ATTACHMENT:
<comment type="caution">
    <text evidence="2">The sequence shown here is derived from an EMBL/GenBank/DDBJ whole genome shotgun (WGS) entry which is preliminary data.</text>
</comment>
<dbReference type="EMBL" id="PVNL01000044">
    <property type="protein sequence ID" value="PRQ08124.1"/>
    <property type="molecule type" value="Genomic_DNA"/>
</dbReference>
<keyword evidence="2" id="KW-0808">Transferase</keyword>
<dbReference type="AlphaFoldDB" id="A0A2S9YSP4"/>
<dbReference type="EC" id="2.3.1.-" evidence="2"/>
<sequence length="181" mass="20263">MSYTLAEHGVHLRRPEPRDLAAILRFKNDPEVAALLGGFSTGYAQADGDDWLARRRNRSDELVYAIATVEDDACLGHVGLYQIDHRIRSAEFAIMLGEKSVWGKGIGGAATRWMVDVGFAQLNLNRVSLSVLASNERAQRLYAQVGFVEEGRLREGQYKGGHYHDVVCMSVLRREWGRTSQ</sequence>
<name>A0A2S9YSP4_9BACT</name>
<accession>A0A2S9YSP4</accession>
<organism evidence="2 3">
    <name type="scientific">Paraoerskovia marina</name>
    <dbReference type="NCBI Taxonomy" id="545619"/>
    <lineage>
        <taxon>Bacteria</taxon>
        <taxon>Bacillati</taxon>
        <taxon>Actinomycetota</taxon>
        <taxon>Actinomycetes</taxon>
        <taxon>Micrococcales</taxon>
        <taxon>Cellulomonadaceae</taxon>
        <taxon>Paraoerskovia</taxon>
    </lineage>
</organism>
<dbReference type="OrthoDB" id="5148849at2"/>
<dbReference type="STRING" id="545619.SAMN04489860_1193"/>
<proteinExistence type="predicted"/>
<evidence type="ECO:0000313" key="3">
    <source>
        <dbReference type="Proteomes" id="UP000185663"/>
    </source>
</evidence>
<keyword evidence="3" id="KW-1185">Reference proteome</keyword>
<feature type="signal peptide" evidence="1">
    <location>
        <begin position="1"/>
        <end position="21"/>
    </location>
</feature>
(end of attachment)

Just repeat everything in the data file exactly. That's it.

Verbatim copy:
<comment type="caution">
    <text evidence="2">The sequence shown here is derived from an EMBL/GenBank/DDBJ whole genome shotgun (WGS) entry which is preliminary data.</text>
</comment>
<dbReference type="EMBL" id="PVNL01000044">
    <property type="protein sequence ID" value="PRQ08124.1"/>
    <property type="molecule type" value="Genomic_DNA"/>
</dbReference>
<keyword evidence="2" id="KW-0808">Transferase</keyword>
<dbReference type="AlphaFoldDB" id="A0A2S9YSP4"/>
<dbReference type="EC" id="2.3.1.-" evidence="2"/>
<sequence length="181" mass="20263">MSYTLAEHGVHLRRPEPRDLAAILRFKNDPEVAALLGGFSTGYAQADGDDWLARRRNRSDELVYAIATVEDDACLGHVGLYQIDHRIRSAEFAIMLGEKSVWGKGIGGAATRWMVDVGFAQLNLNRVSLSVLASNERAQRLYAQVGFVEEGRLREGQYKGGHYHDVVCMSVLRREWGRTSQ</sequence>
<name>A0A2S9YSP4_9BACT</name>
<accession>A0A2S9YSP4</accession>
<organism evidence="2 3">
    <name type="scientific">Paraoerskovia marina</name>
    <dbReference type="NCBI Taxonomy" id="545619"/>
    <lineage>
        <taxon>Bacteria</taxon>
        <taxon>Bacillati</taxon>
        <taxon>Actinomycetota</taxon>
        <taxon>Actinomycetes</taxon>
        <taxon>Micrococcales</taxon>
        <taxon>Cellulomonadaceae</taxon>
        <taxon>Paraoerskovia</taxon>
    </lineage>
</organism>
<dbReference type="OrthoDB" id="5148849at2"/>
<dbReference type="STRING" id="545619.SAMN04489860_1193"/>
<proteinExistence type="predicted"/>
<evidence type="ECO:0000313" key="3">
    <source>
        <dbReference type="Proteomes" id="UP000185663"/>
    </source>
</evidence>
<keyword evidence="3" id="KW-1185">Reference proteome</keyword>
<feature type="signal peptide" evidence="1">
    <location>
        <begin position="1"/>
        <end position="21"/>
    </location>
</feature>